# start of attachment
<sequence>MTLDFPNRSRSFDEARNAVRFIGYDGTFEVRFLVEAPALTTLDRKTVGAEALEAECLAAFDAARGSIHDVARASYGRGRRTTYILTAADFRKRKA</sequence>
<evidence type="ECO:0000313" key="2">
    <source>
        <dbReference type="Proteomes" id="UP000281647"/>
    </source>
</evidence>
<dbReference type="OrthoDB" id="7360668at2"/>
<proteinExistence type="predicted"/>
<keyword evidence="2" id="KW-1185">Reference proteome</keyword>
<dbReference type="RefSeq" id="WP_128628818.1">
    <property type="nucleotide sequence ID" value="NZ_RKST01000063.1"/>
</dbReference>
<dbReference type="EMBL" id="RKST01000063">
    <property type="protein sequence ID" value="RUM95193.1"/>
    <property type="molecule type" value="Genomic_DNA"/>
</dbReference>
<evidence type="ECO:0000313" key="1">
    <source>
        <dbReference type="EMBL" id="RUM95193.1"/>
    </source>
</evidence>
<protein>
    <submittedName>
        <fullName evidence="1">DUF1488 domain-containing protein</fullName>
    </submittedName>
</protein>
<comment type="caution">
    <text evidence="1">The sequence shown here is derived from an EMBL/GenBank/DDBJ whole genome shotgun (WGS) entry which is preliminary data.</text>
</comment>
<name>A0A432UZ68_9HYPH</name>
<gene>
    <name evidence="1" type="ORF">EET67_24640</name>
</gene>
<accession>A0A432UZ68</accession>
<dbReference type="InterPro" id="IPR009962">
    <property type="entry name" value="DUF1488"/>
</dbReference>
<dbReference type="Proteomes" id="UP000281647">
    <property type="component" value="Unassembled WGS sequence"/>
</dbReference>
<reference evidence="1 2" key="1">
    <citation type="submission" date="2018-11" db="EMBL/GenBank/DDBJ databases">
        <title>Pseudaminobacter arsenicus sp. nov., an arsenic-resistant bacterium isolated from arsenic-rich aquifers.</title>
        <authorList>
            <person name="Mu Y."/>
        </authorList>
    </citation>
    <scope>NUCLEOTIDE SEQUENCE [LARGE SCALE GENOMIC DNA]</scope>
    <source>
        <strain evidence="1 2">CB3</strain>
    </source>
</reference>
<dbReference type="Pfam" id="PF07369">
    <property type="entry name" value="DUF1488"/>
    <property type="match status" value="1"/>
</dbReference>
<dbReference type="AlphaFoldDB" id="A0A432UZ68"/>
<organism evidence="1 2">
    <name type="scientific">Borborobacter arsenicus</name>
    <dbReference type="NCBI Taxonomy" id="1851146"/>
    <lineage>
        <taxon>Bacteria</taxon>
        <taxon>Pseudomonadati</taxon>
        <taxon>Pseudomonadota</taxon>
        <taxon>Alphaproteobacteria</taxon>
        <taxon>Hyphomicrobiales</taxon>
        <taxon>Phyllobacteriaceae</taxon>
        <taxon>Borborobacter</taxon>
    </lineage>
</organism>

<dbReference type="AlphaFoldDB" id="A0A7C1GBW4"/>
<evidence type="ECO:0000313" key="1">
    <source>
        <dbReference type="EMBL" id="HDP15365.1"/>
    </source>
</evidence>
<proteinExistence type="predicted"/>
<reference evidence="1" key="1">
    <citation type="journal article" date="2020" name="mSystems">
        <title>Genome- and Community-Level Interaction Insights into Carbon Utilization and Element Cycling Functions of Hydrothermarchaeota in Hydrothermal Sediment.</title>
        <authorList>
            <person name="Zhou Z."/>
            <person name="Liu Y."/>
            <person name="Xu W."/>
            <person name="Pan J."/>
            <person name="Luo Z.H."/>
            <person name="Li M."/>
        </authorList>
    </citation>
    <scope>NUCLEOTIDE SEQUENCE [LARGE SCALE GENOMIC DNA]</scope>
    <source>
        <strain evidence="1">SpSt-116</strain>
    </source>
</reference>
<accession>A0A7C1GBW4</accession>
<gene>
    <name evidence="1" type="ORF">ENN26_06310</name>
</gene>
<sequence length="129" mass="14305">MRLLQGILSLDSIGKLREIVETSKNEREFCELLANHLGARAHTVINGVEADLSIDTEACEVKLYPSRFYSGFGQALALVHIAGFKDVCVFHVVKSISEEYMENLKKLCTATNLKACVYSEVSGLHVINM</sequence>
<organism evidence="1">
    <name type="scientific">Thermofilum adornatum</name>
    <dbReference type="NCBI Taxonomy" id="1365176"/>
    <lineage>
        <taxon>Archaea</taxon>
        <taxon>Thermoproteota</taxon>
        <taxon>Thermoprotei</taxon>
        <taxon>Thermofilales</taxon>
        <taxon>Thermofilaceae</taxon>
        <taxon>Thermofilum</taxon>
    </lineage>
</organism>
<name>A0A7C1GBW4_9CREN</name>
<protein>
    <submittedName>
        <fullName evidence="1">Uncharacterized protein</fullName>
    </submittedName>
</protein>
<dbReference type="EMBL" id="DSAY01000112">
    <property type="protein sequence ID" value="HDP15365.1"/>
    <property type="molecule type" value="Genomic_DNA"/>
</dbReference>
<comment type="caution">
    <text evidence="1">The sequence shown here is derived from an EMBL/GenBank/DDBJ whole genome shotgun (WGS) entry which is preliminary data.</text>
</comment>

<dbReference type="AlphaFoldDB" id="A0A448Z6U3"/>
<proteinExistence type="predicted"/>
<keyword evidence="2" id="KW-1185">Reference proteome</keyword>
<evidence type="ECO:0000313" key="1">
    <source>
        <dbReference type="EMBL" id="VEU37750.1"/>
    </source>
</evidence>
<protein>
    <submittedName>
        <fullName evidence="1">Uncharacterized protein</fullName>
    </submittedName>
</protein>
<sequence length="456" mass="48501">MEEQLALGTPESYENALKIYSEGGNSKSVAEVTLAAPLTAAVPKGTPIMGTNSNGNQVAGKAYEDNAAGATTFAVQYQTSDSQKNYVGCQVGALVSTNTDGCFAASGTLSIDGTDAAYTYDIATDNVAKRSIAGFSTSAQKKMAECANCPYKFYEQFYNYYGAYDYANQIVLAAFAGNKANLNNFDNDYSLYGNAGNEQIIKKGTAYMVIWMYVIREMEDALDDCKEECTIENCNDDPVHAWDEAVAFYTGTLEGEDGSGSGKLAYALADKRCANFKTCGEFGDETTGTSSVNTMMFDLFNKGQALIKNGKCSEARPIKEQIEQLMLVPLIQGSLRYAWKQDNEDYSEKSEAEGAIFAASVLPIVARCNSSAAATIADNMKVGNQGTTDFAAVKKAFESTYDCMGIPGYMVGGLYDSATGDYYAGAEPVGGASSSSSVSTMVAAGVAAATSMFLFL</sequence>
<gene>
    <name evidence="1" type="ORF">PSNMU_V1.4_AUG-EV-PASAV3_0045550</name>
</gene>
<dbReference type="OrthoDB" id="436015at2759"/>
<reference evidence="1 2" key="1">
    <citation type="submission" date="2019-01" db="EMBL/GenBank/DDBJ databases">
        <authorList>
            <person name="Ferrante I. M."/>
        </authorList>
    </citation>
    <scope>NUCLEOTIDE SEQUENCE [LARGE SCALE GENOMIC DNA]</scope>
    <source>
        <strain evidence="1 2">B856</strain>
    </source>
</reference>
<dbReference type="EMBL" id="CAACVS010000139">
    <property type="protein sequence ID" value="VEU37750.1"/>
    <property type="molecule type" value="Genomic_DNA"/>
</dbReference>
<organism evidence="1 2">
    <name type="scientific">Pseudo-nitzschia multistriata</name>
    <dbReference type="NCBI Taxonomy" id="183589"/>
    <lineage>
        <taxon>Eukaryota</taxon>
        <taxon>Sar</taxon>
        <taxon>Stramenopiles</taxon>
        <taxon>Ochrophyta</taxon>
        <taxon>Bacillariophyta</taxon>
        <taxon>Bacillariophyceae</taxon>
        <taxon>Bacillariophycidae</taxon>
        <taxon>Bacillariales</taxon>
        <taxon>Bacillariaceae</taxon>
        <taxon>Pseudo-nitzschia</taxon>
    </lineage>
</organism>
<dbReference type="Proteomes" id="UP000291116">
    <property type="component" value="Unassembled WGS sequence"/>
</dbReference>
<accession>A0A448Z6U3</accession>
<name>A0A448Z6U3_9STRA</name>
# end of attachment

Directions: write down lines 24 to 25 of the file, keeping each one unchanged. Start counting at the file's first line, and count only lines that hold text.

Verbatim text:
        <fullName evidence="1">DUF1488 domain-containing protein</fullName>
    </submittedName>